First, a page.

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Roxana Saberi: 'I'm happy to be free'

  • Story Highlights
  • Father of Roxana Saberi says they plan to leave Iran soon
  • Saberi, 32, was convicted last month on espionage charges
  • Her sentence was changed to a two-year jail term, suspended for five years
  • She has lived in Iran since 2003, reporting for international news organizations

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(CNN) -- Freed Iranian-American journalist Roxana Saberi thanked friends and family Tuesday for their support during her ordeal in an Iranian prison, and said she plans to spend the next few days relaxing.

Roxana Saberi stopped her hunger strike last week after her parents visited her in prison.

Roxana Saberi smiles ouside her home in Tehran, Iran, on Tuesday.

"I am, of course, very happy to be free and to be with my parents again," a smiling Saberi, 32, told reporters.

Saberi, who was dressed in a black tunic and a blue headscarf, said she was only now learning of a global support campaign on her behalf.

"I want to thank all the people all over the world, who, whether they knew me or not, helped me and my family during this period," she said. "I don't have any specific plans for the moment. I just want to be with my parents and my friends and to relax."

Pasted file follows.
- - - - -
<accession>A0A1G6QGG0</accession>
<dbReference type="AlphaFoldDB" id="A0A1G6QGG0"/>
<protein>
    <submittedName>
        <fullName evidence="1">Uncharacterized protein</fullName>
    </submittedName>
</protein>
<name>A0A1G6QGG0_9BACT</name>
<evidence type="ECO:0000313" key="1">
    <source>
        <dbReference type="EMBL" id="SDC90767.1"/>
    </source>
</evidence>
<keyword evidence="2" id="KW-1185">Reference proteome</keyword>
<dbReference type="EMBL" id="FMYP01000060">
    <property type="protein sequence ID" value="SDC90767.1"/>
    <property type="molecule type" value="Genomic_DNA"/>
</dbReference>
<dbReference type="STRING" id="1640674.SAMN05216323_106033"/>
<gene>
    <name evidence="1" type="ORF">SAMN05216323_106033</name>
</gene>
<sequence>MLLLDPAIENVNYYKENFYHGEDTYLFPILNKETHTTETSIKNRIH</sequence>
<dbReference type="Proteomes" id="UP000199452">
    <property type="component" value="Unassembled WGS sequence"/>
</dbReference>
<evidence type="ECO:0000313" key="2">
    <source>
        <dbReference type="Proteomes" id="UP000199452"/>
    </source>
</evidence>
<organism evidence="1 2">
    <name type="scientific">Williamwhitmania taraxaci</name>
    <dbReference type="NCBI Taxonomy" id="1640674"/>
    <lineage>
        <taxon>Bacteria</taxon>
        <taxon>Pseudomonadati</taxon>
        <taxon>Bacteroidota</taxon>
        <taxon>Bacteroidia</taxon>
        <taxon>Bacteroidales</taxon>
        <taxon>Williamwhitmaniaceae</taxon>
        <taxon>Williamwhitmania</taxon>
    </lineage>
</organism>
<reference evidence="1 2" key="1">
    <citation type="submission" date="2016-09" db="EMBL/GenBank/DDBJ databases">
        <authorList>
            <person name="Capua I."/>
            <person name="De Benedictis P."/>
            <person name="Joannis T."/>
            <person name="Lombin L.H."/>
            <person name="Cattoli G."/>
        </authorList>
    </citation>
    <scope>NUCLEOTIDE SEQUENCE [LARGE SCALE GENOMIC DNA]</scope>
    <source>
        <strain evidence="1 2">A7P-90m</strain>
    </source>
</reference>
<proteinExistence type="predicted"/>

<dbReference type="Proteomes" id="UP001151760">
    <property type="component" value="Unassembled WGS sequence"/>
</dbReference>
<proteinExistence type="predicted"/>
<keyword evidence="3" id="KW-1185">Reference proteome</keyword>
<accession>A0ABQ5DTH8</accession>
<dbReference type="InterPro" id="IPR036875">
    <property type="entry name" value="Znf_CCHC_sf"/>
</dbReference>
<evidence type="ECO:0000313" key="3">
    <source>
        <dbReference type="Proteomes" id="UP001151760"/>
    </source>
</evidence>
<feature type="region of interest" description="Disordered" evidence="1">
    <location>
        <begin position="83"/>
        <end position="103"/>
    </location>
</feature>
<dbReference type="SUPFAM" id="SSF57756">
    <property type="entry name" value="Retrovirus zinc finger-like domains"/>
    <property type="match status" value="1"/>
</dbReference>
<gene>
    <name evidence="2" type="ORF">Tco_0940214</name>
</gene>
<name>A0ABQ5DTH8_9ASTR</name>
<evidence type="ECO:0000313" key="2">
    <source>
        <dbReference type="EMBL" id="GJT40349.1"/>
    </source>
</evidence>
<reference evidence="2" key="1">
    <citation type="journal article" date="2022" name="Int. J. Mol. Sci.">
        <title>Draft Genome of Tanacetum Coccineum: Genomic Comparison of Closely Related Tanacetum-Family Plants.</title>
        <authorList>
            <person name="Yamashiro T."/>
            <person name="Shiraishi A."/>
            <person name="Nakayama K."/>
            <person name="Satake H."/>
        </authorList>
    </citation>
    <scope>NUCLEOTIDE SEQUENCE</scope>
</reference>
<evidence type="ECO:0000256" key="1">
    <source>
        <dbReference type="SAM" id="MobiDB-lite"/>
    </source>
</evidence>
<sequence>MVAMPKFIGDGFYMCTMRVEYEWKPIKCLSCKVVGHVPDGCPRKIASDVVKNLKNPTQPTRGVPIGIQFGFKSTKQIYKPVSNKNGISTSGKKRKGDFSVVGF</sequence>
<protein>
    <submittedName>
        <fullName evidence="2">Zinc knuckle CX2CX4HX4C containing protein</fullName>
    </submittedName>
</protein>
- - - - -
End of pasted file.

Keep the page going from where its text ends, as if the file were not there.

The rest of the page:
Reza Saberi, her father, said they plan to leave Iran soon.

Saberi was convicted last month on espionage charges in a one-day trial that was closed to the public. She was sentenced to eight years in prison after being accused of spying for the United States.

A judge changed Saberi's sentence during an appeal hearing Monday. The court agreed with her lawyers that, because Iran is not at war with the United States, Saberi cannot be punished for cooperating with agents of a hostile nation, according to Saberi's spokesman, Abdolsamad Khorramshahi.

Her sentence was changed to a two-year jail term, suspended for five years, Iran's state-run news agency IRNA reported.

Saberi was detained in January after initially being accused of buying a bottle of wine and working as a journalist without proper accreditation, according to the Committee to Protect Journalists, an advocacy group. She was soon charged with espionage.

Saberi went on a hunger strike while imprisoned, but her father said she has since put on some weight.

All About Roxana SaberiIranMahmoud Ahmadinejad

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